In conclusion, we don't know the extent of the similarities in language yet, because we have barely scratched the surface of the wealth of info the Sumerians and the subsequent empires following them have left. But, that doesn't mean we shouldn't discourse on the subject, for that is how we learn. Thanks for sharing all the comments and the original post.



posted on Mar, 21 2012 @ 03:17 PM
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reply to post by Anamnesis
 

Interesting - the Egyptian word for soul is KA
Also some other shared or similar ideas regarding stars such as Sirius



posted on Mar, 21 2012 @ 03:24 PM
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reply to post by gazerstar
 

Celtic mythology is wonderful and rich in meaning
No one can tell story's like the Celtic storytellers
Leaving children wide eyed and agog with their tales of adventure
Yet they had a deep underlying knowledge within them



posted on Mar, 21 2012 @ 03:32 PM
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Originally posted by Savageamberq

1) There are no Sumerian experts. It simply isn't possible, unless they have had access to something the public doesn't know about, which, is possible. But considering the sheer amount of historical data, cuneiform tablets and things yet to be studied, the current consensus knowledge is limited. Which means that new discoveries could be being made as I write.


I would say that an assyriologist who can read Sumerian, Akkadian and Bablyonian and has studied the subject for fourty years is an expert


2) The actual study of Sumerian tablets is extremely limited. The institutions in charge of handling the classifications of tablets basically break them down into two categories. A) lists, resources, records, the "mundane" things that paint a picture of everyday life. Which are so called fact. and B) Mythology. Everything else gets lumped in as myth and fiction, which effects the mindset of the researcher and sets a value or priority of A) over B). We are basically discounting thousands of tablets, which means many of them haven't even been touched yet, let alone taken seriously. This is important to the language factor in many ways. A.K.A. Dialects etc. For example, when speaking of latin, words in poetic latin may have slightly or entirely different meaning the seemingly same word in "standard latin" ( i.e: in Ovid's Metamorpheson, 'nec opina' means 'unthought of', poetic latin, but in standard modern latin, 'nec opina' means 'unthinking'. Similar, but truly different meanings.)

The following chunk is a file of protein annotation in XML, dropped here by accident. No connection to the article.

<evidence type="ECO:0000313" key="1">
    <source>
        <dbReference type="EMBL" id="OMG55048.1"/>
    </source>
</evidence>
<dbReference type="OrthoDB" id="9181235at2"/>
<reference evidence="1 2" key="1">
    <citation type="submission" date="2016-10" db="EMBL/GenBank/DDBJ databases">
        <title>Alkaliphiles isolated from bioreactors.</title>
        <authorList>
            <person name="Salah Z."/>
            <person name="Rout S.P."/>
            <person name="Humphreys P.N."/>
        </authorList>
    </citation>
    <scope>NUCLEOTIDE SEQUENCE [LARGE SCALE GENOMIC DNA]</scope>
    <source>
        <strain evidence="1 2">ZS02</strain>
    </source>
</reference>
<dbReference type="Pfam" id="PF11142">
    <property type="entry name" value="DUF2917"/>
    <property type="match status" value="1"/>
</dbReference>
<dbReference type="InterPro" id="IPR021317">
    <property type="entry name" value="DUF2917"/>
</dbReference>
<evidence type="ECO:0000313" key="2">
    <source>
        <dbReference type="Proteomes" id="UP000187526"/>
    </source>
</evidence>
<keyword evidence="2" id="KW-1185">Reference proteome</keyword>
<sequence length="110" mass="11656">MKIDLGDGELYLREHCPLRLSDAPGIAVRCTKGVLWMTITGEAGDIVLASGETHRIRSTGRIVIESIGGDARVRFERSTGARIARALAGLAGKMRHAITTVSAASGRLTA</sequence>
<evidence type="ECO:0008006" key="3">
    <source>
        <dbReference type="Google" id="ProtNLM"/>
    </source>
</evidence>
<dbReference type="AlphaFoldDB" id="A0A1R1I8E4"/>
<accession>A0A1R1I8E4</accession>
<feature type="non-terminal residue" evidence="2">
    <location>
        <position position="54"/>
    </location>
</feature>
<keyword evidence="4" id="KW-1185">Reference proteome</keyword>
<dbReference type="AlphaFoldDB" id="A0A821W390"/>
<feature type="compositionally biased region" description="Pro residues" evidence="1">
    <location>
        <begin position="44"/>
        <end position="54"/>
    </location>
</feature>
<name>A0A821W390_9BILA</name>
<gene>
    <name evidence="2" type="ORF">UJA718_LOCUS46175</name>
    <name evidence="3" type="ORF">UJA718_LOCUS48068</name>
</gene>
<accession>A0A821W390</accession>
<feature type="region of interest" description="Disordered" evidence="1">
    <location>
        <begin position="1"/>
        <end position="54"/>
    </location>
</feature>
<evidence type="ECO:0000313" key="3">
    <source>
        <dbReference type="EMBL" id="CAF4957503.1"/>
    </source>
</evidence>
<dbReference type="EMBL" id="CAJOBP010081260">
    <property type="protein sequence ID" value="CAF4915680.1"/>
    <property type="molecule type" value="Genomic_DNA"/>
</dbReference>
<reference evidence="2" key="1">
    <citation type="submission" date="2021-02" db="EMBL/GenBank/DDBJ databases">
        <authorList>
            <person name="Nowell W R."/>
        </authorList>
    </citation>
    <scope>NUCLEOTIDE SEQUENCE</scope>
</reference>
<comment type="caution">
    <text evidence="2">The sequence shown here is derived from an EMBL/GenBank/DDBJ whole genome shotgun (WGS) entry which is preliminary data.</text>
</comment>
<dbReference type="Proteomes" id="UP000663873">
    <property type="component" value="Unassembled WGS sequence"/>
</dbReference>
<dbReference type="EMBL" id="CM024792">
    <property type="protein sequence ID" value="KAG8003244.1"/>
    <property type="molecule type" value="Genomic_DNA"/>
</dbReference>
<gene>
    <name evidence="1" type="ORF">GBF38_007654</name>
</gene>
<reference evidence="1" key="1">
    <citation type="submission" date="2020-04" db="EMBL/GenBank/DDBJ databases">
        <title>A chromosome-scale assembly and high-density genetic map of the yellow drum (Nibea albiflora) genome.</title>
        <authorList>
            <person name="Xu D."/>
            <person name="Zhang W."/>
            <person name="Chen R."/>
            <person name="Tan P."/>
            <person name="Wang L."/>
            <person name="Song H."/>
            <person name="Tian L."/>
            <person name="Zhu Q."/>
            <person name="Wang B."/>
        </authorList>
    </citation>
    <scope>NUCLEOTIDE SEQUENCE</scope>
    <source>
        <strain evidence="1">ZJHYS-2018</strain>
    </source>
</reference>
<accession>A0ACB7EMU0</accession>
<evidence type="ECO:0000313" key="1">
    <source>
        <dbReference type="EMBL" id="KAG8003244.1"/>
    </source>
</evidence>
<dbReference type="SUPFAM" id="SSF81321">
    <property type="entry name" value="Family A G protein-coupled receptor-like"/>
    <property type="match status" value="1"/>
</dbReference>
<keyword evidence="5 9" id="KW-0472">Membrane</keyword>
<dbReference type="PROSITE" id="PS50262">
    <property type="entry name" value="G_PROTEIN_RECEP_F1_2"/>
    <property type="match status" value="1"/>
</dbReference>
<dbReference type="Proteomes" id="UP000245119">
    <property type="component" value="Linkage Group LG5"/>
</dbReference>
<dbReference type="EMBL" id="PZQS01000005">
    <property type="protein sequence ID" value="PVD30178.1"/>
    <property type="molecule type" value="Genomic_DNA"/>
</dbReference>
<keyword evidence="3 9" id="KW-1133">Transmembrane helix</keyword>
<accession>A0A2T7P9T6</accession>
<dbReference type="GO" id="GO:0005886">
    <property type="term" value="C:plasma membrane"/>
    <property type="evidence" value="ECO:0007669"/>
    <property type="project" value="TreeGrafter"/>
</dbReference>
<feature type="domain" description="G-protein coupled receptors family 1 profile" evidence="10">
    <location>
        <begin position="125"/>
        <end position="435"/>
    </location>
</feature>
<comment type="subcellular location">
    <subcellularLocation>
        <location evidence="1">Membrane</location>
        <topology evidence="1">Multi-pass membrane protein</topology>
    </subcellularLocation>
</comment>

I believe you are miscatagorizing the separation of the materials into two parts, as I understand it the vast majority of the materials are accounting lists and a small part is considered not myths but literature and basicly non-accounting, however perhaps you can point to a paper that outlines that they used the limited catagories you have stated?



In conclusion, we don't know the extent of the similarities in language yet, because we have barely scratched the surface of the wealth of info the Sumerians and the subsequent empires following them have left. But, that doesn't mean we shouldn't discourse on the subject, for that is how we learn. Thanks for sharing all the comments and the original post.


Could you let us know what you are basing this opinion on? How is 'scratching the surface' equal to the publishing of the Sumerian dictionary, grammar and lexicon?



posted on Mar, 21 2012 @ 03:33 PM
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On the old thread itself

A lot of incorrect assumption made in regards to the meaning of Sumerian words

Tiamat for one



posted on Mar, 21 2012 @ 05:34 PM
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Originally posted by Hanslune


Could you let us know what you are basing this opinion on? How is 'scratching the surface' equal to the publishing of the Sumerian dictionary, grammar and lexicon?



I am referring to the fact that we (as a collective) haven't had the time, nor the resources, to go over everything. I'm not making judgement. Honestly, it is the same with every other ancient culture. We can be (or you, perhaps, I do not know